Parsons Alley in downtown Duluth has dining options for a variety of tastes. If you’re in the mood for barbecue, Dreamland gives you plenty of choices. CONTRIBUTED BY HENRI HOLLIS
Photo: For the AJC
Photo: For the AJC

Food tour: Duluth’s alley of good eats

From beer to barbecue to oysters to chocolate, many delights beckon

While Atlanta is possessed of any number of postcard-perfect town squares, one suburban downtown that has been wholly transformed in recent years is Duluth. In particular, the Parsons Alley development, a warren of shops, restaurants and public spaces at the corner of Main and West Lawrenceville streets, is a culinary destination in its own right. From oyster bars to coffee nooks, here’s a look.

Good Word Brewing, fond of long names for its beers, serves a New England-style IPA called The Universe Says … (background), with the You Do You, I’ll Do Me (foreground). CONTRIBUTED BY HENRI HOLLIS
Photo: For the AJC

Good Word Brewing & Public House

A town without a proper tavern is unacceptable. Fortunately, the developers of Parsons Alley had the good sense to anchor their historical venue with a stellar watering hole that serves good food to boot. Any visit to the alley should begin at Good Word, where the visions of owner-brewer Todd DiMatteo and executive chef Brian Crain are thoughtfully entwined.

Pork cheek tacos at Good Word Brewing are flavorful and filling, perfect for soaking up a few beers. CONTRIBUTED BY HENRI HOLLIS
Photo: For the AJC

While DiMatteo crafts the beer, he also keeps a watchful eye on the kitchen, where the spirit of his Puerto Rican grandmother resides like a guardian angel. Start with a glass of You Do You, I’ll Do Me — an easy-drinking table beer — and a dish of corn fritters. Served over swirls of Duke’s mayo and topped with cotija and cilantro, the hush pups are a delicious commingling of DiMatteo’s American South-meets-Latin American philosophy. While you may savor shrimp empanadas, tostones with red-pepper sofrito, or a fisherman’s stew with chorizo, fennel and grilled bread for sopping, the pork cheek tacos on hand-pressed tortillas with salsa verde and crispy watermelon radishes will make for a fine introduction. (Maybe skip the fries and go with a cup of luscious refried black beans and rice.)

Good Word Brewing serves addictive corn fritters with just the right amount of salt and spice. CONTRIBUTED BY HENRI HOLLIS
Photo: For the AJC

Any second plate — say, roast chicken, braised beef with winter veggies or a classic cheeseburger — will provide a fine excuse for moving on to the heady The Universe Says, a juicy green IPA with a noticeable kick. Should you choose to end on a sweet note, Tres Leches Butter Cake is a winner: Inside a little cazuela are two sweet slices of light-as-a-feather cake; a scoop of velvety, condensed-milk-based ice cream; cinnamon-and-brown-sugar churro crumbles; and a puddle of burnt-cinnamon creme anglaise. Gimme that spoon! No doubt DiMatteo’s grandmother, Maria Esther Pena, would approve.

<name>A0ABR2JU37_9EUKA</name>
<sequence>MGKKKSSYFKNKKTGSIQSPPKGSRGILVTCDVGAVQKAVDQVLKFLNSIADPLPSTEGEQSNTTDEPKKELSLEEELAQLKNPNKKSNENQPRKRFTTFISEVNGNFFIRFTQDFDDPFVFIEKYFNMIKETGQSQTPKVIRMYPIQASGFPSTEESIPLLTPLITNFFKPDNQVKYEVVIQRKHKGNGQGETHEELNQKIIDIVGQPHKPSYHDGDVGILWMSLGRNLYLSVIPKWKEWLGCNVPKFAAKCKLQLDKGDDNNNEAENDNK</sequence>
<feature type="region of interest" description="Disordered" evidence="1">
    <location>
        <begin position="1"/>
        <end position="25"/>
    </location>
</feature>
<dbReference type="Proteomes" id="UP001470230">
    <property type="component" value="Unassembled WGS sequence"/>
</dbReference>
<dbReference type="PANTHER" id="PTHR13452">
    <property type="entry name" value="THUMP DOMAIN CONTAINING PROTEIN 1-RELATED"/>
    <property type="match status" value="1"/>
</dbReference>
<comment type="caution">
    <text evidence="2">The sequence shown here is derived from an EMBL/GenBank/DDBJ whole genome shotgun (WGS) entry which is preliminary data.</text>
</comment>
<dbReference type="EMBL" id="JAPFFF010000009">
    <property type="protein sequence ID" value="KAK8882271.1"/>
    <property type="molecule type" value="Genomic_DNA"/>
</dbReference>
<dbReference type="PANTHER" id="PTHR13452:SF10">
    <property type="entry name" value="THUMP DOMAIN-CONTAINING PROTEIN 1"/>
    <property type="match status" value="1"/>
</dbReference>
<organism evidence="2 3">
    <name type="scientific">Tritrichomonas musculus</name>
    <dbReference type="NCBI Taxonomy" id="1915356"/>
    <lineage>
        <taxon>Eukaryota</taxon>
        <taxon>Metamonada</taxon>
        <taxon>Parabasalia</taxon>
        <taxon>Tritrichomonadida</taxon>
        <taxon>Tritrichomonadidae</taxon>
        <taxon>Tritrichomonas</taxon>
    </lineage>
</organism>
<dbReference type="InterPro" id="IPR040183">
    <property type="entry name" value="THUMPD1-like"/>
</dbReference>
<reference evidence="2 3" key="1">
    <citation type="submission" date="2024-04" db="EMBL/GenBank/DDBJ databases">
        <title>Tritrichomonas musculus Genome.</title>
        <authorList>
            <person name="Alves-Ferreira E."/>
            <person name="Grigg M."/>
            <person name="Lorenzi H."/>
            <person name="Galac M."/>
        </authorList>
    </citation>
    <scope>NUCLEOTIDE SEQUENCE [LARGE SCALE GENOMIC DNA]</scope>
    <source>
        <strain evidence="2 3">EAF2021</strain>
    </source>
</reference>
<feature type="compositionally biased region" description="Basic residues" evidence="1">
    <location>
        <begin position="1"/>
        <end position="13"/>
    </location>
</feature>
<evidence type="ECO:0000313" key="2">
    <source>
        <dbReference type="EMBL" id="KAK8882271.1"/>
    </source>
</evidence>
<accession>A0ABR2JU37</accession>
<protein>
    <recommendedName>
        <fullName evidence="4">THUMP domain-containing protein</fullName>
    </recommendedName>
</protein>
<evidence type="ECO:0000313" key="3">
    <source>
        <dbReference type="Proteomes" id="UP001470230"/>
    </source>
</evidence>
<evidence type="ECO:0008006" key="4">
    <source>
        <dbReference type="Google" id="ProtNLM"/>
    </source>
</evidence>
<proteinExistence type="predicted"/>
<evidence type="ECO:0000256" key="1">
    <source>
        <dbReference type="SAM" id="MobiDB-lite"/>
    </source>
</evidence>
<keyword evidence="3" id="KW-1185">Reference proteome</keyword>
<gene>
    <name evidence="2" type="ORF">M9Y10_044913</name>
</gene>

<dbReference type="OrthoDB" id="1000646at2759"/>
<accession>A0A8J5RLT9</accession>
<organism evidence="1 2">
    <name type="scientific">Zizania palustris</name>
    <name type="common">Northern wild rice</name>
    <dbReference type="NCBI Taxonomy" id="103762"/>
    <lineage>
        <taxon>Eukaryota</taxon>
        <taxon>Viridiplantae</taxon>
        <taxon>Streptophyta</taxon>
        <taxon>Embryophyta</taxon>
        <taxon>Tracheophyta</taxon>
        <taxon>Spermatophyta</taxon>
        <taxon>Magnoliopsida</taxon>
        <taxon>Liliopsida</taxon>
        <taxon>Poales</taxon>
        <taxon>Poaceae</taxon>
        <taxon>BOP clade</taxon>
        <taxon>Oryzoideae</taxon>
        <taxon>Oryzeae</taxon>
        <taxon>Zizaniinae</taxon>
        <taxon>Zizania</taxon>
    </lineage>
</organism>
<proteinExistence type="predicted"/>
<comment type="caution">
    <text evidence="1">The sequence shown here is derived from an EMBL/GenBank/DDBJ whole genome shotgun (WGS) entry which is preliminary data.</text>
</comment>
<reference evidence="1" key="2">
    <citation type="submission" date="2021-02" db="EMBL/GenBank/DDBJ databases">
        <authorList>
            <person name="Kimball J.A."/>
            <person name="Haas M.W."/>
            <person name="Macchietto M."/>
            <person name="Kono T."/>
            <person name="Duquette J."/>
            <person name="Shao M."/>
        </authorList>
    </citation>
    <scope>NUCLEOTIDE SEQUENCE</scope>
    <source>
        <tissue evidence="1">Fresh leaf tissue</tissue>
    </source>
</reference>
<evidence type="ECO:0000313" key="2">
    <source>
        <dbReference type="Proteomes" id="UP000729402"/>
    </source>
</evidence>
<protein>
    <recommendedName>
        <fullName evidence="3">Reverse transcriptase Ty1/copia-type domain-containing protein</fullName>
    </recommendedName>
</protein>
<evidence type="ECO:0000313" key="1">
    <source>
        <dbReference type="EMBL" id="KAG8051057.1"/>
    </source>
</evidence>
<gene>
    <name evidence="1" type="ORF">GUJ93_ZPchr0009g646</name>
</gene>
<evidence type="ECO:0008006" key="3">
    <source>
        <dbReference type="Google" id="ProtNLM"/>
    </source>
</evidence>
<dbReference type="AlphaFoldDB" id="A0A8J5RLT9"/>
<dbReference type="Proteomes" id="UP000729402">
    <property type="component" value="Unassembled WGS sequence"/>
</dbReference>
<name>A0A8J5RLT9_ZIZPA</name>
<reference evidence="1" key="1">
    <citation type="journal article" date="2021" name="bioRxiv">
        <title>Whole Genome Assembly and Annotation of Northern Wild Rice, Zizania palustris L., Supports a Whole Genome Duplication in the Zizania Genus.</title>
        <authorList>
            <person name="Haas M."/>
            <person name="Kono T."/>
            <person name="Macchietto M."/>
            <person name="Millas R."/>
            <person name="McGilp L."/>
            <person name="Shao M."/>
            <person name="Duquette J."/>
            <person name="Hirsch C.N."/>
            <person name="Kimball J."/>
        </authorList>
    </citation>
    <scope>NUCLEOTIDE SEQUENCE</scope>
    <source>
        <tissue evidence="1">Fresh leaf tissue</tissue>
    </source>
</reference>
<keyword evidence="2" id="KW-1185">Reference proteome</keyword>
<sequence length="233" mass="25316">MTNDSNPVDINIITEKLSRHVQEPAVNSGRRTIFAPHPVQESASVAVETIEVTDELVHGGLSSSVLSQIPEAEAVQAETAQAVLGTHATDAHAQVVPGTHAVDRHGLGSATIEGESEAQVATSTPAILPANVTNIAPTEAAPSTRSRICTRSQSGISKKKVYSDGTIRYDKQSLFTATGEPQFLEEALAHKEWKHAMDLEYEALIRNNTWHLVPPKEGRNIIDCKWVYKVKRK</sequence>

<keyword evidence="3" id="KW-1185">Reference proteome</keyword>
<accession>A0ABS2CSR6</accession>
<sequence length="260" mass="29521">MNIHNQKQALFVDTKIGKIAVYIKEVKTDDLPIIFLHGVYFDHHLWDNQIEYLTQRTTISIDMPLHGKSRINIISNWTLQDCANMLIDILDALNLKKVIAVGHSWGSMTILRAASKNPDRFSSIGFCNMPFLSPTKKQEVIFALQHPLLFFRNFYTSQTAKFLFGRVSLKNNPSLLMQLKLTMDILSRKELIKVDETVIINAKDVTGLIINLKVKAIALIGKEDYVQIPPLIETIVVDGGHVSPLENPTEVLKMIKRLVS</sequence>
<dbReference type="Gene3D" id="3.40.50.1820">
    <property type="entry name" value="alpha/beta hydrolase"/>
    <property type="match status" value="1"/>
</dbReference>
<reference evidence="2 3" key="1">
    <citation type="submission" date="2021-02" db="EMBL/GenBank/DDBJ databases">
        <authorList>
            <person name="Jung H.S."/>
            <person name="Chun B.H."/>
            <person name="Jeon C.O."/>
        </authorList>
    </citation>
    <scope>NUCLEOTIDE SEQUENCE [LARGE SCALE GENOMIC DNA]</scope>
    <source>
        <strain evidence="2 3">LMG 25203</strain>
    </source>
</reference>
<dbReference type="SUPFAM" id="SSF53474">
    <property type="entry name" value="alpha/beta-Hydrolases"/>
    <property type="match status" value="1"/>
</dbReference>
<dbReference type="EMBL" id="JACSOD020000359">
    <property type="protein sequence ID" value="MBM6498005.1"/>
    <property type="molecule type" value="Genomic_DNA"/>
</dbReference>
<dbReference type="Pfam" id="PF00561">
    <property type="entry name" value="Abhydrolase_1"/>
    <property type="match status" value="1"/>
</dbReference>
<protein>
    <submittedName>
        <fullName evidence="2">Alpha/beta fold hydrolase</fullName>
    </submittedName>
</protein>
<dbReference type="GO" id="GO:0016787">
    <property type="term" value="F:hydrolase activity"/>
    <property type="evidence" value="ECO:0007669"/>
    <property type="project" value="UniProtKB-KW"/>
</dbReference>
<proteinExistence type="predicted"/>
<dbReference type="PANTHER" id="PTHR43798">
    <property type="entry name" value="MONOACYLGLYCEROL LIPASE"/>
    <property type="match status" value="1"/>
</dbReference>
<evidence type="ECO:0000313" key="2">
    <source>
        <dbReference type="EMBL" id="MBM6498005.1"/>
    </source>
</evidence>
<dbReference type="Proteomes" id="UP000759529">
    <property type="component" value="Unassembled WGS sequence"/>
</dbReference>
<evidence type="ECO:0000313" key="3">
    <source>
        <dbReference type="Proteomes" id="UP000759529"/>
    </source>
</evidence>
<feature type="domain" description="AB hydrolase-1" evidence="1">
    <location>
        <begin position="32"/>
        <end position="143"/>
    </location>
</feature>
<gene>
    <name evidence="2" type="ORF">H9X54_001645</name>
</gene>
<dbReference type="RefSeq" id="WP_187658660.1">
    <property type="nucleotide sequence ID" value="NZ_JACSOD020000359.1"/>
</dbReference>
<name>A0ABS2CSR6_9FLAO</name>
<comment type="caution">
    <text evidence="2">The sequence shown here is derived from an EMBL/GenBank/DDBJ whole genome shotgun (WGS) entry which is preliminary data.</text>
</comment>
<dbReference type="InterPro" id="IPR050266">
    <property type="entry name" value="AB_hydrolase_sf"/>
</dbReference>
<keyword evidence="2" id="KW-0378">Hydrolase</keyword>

3085 Main St. NW, Suite 52, Duluth. 404-973-2077, goodwordbrewing.com.

A tray full of ribs fresh out of the pit at Dreamland in Duluth’s Parsons Alley, delivered by pitmaster Raymon Dennis, who said, "I love my job." CONTRIBUTED BY HENRI HOLLIS
Photo: For the AJC

Dreamland Bar-B-Que

I once had a colleague who often waxed nostalgic about the barbecue he enjoyed at Dreamland’s mother ship in Tuscaloosa, Ala., back in the day. Roll ribs? As the sign on the side of the building proclaims of the restaurant’s iconic, hickory-kissed pork ribs, “Ain’t nothing like ‘em nowhere.” I might not go so far as to say the food here is dreamy, but I feel comfortable declaring this casual pit stop one of downtown Duluth’s better family-friendly options. Affordable, too.

Dreamland’s combo plate of barbecued pork and smoked sausage at Parsons Alley. CONTRIBUTED BY HENRI HOLLIS
Photo: For the AJC
A somewhat lighter option at Dreamland is the Smokehouse Cobb Salad (shown here with barbecued pork, but also available with chicken). CONTRIBUTED BY HENRI HOLLIS
Photo: For the AJC

Order a big glass of sweet tea and maybe a cup of the chunky Brunswick stew, then dig into some ‘cue. Ribs, pulled pork and smoked sausage won’t let you down, and we were happy with the mac and cheese and the old-fashioned, long-simmered pole beans. As for other go-withs, pork-and-beans are standard issue, and the main ingredient of the potato salad seemed to have been boiled so long the spuds were largely leached of flavor. On the plus side, the Smokehouse Cobb with chicken was a ginormous pile of greens, veggies, boiled egg and so on; and the sweet-tangy BBQ vinaigrette was a nice accompaniment. While we pigged out, the weight watcher among us munched on her big salad bowl for days. Well done, Dreamland. You’re nothing to snooze about.